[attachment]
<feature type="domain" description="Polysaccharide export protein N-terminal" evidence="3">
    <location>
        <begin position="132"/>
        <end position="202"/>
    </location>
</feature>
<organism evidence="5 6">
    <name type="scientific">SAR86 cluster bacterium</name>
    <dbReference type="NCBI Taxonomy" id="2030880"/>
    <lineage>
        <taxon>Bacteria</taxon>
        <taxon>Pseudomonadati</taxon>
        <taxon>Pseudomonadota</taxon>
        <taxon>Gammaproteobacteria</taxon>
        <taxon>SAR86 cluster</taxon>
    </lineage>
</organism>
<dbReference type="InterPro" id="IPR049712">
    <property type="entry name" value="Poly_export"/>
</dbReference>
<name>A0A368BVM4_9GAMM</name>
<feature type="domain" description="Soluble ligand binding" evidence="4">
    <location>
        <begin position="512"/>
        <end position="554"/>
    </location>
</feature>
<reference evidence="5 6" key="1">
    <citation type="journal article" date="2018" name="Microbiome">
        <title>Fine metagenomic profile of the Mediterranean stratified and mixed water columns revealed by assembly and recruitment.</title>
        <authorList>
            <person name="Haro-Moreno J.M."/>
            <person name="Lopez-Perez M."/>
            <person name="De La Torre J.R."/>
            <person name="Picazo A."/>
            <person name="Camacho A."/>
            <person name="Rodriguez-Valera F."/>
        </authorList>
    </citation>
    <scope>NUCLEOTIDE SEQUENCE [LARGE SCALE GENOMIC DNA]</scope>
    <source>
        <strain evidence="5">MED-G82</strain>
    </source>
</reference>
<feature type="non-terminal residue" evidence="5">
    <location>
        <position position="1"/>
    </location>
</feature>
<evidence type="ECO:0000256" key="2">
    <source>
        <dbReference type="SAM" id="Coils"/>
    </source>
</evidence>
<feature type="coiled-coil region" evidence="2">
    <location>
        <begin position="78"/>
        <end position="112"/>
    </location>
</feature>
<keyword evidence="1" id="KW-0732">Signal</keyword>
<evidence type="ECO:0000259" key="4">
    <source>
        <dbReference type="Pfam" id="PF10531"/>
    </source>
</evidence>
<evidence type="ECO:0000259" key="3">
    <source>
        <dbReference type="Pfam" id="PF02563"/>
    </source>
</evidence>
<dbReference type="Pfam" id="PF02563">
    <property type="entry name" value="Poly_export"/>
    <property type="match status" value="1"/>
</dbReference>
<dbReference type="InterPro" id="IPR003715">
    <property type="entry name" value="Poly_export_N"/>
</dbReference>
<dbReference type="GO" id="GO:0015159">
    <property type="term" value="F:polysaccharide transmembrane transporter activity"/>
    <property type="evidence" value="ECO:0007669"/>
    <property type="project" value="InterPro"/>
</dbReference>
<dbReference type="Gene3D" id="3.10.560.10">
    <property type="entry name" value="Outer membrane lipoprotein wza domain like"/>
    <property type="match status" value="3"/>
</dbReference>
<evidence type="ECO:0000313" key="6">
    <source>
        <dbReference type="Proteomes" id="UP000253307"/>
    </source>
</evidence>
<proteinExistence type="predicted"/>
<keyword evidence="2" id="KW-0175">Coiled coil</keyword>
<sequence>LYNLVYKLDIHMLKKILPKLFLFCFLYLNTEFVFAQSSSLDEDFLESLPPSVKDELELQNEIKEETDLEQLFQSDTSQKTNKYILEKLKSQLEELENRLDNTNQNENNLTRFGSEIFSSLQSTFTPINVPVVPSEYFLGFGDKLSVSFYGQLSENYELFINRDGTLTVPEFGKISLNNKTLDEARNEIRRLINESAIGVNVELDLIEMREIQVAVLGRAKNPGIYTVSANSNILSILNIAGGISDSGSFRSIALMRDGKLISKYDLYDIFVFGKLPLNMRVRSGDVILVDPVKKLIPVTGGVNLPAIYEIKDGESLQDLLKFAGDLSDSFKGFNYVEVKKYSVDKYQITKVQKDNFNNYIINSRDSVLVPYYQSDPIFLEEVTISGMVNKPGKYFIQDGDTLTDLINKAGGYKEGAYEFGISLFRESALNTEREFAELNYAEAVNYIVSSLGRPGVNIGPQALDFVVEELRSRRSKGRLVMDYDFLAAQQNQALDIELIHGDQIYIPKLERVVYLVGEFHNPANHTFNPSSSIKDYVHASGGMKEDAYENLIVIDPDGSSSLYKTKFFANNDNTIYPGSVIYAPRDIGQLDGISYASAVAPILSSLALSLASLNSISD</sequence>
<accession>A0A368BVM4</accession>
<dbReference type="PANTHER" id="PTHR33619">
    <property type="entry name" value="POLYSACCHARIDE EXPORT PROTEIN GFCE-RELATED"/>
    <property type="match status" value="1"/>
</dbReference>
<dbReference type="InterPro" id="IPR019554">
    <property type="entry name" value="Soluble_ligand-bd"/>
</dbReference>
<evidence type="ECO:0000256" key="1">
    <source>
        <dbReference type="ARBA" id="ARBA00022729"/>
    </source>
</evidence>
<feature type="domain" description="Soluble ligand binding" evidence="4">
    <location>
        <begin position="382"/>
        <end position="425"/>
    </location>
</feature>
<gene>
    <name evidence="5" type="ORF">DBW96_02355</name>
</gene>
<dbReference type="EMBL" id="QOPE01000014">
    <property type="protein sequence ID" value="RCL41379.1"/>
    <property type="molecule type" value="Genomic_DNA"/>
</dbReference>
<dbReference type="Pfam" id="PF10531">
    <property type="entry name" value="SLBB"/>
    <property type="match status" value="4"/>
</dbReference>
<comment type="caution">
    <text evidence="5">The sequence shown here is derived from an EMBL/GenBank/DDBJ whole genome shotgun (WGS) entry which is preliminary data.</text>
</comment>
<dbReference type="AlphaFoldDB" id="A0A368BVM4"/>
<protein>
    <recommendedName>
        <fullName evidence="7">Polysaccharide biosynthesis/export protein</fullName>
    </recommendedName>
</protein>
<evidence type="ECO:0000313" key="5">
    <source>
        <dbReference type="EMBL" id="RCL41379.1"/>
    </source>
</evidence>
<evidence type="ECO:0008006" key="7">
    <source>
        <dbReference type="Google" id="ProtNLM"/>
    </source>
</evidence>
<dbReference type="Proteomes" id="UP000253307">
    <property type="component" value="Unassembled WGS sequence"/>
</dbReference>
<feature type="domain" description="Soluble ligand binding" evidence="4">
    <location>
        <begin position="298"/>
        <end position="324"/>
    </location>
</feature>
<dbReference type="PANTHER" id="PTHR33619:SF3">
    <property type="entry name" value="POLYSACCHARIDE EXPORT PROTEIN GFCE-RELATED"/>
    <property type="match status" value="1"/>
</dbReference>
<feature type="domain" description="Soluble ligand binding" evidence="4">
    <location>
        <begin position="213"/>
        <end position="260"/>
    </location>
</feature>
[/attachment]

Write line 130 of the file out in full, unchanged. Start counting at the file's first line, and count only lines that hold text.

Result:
<protein>